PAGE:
WASHINGTON, D.C. (KIFI/KIDK) – The U.S. Department of Energy (DOE) announced Tuesday it has selected two U.S.-based teams to receive $160 million in initial funding under the new Advanced Reactor Demonstration Program. The initial funding is aimed at building two advanced nuclear reactors that can be operational within seven years.
TerraPower, a Washington based corporation, was awarded $80 million to demonstrate the Natrium reactor, a sodium‐cooled fast reactor that leverages decades of development and design undertaken by TerraPower and its partner, GE‐Hitachi. The high-operating temperature of the Natrium reactor, coupled with thermal energy storage, will allow the plant to provide flexible electricity output that complements variable renewable generation such as wind a solar.
$80 million was also awarded to X-energy, a corporation based in Rockville, MD, to deliver a commercial four-unit nuclear power plant based on its Xe-100 reactor design. The Xe-100 is a high temperature gas-cooled reactor that is ideally suited to provide flexible electricity output as well as process heat for a wide range of industrial heat applications, such as desalination and hydrogen production. The project will also deliver a commercial scale TRi-structural ISOtropic particle fuel (TRISO) fuel fabrication facility, leveraging DOE’s substantial investment in development of this highly robust fuel form.
“The awards are the first step of a new program that will strengthen American leadership in the next generation of nuclear technologies,” U.S. Secretary of Energy Dan Brouillette said.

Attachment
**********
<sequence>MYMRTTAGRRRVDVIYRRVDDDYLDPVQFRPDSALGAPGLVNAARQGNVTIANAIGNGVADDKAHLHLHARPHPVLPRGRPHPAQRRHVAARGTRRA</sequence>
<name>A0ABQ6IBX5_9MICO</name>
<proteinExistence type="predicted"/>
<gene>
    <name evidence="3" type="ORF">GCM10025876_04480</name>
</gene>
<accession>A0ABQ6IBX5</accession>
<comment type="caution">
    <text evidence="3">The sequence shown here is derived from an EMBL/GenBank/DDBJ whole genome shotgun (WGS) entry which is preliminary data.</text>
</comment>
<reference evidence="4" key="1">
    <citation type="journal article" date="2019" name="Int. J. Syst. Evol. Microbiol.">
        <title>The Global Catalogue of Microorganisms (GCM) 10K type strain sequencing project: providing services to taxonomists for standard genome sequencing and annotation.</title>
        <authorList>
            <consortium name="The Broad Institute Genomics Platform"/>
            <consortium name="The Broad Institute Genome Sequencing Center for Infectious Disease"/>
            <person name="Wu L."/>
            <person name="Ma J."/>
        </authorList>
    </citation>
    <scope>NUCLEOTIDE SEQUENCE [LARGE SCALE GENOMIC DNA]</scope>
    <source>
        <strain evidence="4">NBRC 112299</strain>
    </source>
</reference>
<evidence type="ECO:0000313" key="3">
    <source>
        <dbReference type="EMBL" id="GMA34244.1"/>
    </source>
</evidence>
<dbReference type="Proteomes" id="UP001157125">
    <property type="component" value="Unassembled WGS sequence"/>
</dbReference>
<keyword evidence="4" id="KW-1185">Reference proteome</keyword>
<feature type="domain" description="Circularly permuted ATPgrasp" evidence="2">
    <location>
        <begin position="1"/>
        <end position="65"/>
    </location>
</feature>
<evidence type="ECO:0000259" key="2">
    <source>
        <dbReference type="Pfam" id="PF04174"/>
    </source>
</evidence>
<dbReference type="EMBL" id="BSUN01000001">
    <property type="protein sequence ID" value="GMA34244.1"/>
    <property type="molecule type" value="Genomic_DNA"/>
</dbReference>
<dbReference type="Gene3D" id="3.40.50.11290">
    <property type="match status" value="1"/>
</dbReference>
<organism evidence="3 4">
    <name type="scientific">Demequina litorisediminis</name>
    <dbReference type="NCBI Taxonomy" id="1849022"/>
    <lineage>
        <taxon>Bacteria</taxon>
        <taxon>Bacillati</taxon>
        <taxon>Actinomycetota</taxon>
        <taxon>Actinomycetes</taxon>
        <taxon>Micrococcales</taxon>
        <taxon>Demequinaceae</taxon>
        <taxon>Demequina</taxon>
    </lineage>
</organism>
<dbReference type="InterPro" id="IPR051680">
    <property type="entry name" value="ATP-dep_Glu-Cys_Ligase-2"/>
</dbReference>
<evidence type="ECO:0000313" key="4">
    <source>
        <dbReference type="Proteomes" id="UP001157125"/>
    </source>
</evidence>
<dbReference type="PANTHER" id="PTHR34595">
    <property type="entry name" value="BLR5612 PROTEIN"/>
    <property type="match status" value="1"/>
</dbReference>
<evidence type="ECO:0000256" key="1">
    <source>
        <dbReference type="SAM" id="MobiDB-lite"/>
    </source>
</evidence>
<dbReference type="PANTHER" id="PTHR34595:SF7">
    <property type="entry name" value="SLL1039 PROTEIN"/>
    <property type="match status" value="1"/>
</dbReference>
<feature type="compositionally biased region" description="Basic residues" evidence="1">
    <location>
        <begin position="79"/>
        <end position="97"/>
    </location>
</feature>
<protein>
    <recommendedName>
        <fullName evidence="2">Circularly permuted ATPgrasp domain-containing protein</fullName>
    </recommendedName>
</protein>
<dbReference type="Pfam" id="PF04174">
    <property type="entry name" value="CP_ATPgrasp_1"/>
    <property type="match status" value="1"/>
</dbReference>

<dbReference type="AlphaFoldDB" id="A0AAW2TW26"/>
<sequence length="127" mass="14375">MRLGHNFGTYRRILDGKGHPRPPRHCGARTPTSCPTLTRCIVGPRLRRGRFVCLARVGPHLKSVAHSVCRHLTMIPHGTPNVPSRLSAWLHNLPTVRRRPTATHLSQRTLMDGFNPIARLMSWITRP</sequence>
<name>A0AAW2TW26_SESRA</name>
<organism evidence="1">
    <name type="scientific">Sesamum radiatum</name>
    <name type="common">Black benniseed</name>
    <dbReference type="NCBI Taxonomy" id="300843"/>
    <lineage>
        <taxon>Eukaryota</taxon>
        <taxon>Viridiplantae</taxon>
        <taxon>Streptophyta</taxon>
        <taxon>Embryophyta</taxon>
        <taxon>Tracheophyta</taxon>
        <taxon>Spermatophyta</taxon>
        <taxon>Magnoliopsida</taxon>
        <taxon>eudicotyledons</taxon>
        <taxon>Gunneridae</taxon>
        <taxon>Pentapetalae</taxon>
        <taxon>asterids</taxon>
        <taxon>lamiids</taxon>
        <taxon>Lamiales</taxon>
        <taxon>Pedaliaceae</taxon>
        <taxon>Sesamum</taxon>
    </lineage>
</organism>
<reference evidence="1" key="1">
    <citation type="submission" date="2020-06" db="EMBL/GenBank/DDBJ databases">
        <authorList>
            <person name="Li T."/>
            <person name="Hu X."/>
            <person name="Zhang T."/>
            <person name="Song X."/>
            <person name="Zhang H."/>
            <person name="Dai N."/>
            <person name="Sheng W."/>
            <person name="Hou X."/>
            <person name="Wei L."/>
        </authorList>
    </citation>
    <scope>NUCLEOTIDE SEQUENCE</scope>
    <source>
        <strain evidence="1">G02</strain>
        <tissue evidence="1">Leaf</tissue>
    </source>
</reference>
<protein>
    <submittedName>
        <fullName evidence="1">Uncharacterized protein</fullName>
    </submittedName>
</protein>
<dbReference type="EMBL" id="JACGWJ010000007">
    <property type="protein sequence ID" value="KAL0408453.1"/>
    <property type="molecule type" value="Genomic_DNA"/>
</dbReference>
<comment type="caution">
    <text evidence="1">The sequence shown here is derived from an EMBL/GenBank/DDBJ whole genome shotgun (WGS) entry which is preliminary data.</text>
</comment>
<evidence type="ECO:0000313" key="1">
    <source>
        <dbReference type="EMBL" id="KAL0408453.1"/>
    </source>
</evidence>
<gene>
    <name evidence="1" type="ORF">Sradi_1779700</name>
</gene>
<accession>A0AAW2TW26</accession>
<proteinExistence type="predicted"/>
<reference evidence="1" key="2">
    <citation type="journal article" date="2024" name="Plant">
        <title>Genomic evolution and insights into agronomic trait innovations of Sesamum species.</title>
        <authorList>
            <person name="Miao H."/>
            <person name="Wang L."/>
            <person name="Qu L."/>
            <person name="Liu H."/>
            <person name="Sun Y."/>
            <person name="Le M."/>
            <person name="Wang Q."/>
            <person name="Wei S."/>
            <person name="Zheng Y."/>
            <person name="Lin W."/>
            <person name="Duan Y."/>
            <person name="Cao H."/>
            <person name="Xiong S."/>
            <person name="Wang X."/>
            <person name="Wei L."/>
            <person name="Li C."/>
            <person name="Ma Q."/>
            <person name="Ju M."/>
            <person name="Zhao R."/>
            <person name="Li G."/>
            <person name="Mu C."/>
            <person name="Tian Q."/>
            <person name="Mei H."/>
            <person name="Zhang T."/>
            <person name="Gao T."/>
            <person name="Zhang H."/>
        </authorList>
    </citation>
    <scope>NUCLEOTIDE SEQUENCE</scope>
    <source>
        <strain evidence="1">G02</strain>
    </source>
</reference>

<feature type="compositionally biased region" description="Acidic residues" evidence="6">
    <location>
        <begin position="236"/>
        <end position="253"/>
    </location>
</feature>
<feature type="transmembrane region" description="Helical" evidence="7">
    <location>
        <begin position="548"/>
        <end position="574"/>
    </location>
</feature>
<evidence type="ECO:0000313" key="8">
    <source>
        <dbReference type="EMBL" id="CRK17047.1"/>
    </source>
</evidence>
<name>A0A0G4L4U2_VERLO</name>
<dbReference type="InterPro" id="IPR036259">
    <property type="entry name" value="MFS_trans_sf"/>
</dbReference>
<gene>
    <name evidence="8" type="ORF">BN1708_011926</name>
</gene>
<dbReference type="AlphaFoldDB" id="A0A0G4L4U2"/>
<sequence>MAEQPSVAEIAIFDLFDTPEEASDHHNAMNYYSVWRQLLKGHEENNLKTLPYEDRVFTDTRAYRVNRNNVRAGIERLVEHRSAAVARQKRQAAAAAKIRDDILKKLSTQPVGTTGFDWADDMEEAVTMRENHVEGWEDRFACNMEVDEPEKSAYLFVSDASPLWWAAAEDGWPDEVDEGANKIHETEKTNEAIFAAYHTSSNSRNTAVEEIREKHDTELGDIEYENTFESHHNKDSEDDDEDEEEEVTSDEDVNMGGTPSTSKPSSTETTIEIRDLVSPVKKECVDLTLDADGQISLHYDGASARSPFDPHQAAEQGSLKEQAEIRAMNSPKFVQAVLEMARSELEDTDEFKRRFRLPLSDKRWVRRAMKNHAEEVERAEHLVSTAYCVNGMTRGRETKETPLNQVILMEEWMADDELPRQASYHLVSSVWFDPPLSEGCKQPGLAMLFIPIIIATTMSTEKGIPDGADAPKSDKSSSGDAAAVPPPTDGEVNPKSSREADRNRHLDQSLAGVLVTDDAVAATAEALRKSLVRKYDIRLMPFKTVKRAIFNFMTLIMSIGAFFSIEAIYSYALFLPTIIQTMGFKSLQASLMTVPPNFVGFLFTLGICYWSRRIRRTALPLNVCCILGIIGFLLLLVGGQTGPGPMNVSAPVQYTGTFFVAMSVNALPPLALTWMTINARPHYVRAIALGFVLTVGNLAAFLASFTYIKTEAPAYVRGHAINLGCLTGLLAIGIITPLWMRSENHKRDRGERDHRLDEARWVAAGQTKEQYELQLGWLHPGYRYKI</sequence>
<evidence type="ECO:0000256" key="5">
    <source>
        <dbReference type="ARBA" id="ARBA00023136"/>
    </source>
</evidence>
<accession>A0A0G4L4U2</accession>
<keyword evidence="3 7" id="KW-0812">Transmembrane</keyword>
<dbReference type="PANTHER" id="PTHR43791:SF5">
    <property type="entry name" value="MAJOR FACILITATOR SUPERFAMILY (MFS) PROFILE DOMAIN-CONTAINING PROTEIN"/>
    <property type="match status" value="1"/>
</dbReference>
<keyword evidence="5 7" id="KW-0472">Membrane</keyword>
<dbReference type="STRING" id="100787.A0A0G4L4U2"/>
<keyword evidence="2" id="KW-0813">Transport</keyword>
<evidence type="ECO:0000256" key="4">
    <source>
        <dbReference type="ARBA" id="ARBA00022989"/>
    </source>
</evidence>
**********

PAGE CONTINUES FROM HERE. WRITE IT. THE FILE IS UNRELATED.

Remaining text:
The awards are cost-shared partnerships that will deliver two first-of-a-kind advanced reactors to be licensed for commercial operations. The DOE will invest a total of $3.2 billion over seven years, subject to the availability of future appropriations, with our industry partners providing matching funds.
DOE officials say both projects will incorporate a range of design features that will not only enhance safety, but make them affordable to construct and operate, paving the way for the United States to deploy highly competitive advanced reactors domestically and globally.
“DOE and U.S. industry are extremely well-equipped to develop and demonstrate nuclear reactors with the requisite sense of urgency, which is important not only to our economy, but to our environment, because nuclear energy is clean energy,” said Dr. Rita Baranwal, Assistant Secretary for Nuclear Energy.
Congress appropriated $160 million for the Fiscal Year 2020 budget as initial funding for these demonstration projects. Funding beyond the near-term is contingent on additional approval.
In addition, the Fiscal Year 2020 appropriation also provided initial year funding of $30 million for two to five Risk Reduction for Future Demonstrations projects and $20 million initial year funding for at least two Advanced Reactor Concepts-20 (ARC-20) projects. Awards for these projects are expected to be announced in December 2020.
“INL supports both finalists, as well as the other applicants who will be considered for DOE's advanced reactor risk reduction and ARC 20 awards in the next phase of the Advanced Reactor Demonstration Project,” Idaho National Laboratory Director Mark Peters said.